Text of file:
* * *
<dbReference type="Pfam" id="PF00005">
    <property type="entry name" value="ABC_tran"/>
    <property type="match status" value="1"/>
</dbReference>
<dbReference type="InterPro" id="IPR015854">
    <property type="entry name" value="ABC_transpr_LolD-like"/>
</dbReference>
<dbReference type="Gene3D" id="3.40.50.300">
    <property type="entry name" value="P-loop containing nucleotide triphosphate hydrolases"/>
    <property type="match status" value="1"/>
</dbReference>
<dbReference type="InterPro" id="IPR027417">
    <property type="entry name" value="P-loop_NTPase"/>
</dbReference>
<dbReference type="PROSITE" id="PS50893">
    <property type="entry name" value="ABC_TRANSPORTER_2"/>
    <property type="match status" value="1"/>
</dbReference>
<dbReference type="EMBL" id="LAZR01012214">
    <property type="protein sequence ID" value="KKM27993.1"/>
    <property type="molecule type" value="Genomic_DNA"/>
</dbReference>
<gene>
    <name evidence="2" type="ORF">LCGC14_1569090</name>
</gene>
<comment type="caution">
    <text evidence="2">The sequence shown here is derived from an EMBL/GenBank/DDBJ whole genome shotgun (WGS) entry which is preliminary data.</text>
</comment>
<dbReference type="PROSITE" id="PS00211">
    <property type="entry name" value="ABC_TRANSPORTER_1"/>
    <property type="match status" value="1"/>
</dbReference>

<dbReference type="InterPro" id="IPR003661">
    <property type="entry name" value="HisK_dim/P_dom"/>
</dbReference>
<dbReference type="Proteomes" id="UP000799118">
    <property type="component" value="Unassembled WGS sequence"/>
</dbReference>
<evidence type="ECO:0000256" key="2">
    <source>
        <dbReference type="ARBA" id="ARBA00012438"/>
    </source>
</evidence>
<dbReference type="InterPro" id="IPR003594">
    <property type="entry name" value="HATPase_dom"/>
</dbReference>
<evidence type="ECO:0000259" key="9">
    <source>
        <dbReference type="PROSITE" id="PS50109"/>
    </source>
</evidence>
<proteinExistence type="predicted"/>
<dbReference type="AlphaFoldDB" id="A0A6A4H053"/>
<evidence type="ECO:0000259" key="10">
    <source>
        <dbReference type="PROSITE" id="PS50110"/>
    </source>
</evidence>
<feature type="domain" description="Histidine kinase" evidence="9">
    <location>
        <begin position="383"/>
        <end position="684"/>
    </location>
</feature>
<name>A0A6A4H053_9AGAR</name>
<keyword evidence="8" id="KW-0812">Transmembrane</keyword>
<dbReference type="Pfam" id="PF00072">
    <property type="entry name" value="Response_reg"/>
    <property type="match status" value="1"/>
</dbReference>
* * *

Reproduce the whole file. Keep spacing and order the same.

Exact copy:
<dbReference type="Pfam" id="PF00005">
    <property type="entry name" value="ABC_tran"/>
    <property type="match status" value="1"/>
</dbReference>
<dbReference type="InterPro" id="IPR015854">
    <property type="entry name" value="ABC_transpr_LolD-like"/>
</dbReference>
<dbReference type="Gene3D" id="3.40.50.300">
    <property type="entry name" value="P-loop containing nucleotide triphosphate hydrolases"/>
    <property type="match status" value="1"/>
</dbReference>
<dbReference type="InterPro" id="IPR027417">
    <property type="entry name" value="P-loop_NTPase"/>
</dbReference>
<dbReference type="PROSITE" id="PS50893">
    <property type="entry name" value="ABC_TRANSPORTER_2"/>
    <property type="match status" value="1"/>
</dbReference>
<dbReference type="EMBL" id="LAZR01012214">
    <property type="protein sequence ID" value="KKM27993.1"/>
    <property type="molecule type" value="Genomic_DNA"/>
</dbReference>
<gene>
    <name evidence="2" type="ORF">LCGC14_1569090</name>
</gene>
<comment type="caution">
    <text evidence="2">The sequence shown here is derived from an EMBL/GenBank/DDBJ whole genome shotgun (WGS) entry which is preliminary data.</text>
</comment>
<dbReference type="PROSITE" id="PS00211">
    <property type="entry name" value="ABC_TRANSPORTER_1"/>
    <property type="match status" value="1"/>
</dbReference>

<dbReference type="InterPro" id="IPR003661">
    <property type="entry name" value="HisK_dim/P_dom"/>
</dbReference>
<dbReference type="Proteomes" id="UP000799118">
    <property type="component" value="Unassembled WGS sequence"/>
</dbReference>
<evidence type="ECO:0000256" key="2">
    <source>
        <dbReference type="ARBA" id="ARBA00012438"/>
    </source>
</evidence>
<dbReference type="InterPro" id="IPR003594">
    <property type="entry name" value="HATPase_dom"/>
</dbReference>
<evidence type="ECO:0000259" key="9">
    <source>
        <dbReference type="PROSITE" id="PS50109"/>
    </source>
</evidence>
<proteinExistence type="predicted"/>
<dbReference type="AlphaFoldDB" id="A0A6A4H053"/>
<evidence type="ECO:0000259" key="10">
    <source>
        <dbReference type="PROSITE" id="PS50110"/>
    </source>
</evidence>
<feature type="domain" description="Histidine kinase" evidence="9">
    <location>
        <begin position="383"/>
        <end position="684"/>
    </location>
</feature>
<name>A0A6A4H053_9AGAR</name>
<keyword evidence="8" id="KW-0812">Transmembrane</keyword>
<dbReference type="Pfam" id="PF00072">
    <property type="entry name" value="Response_reg"/>
    <property type="match status" value="1"/>
</dbReference>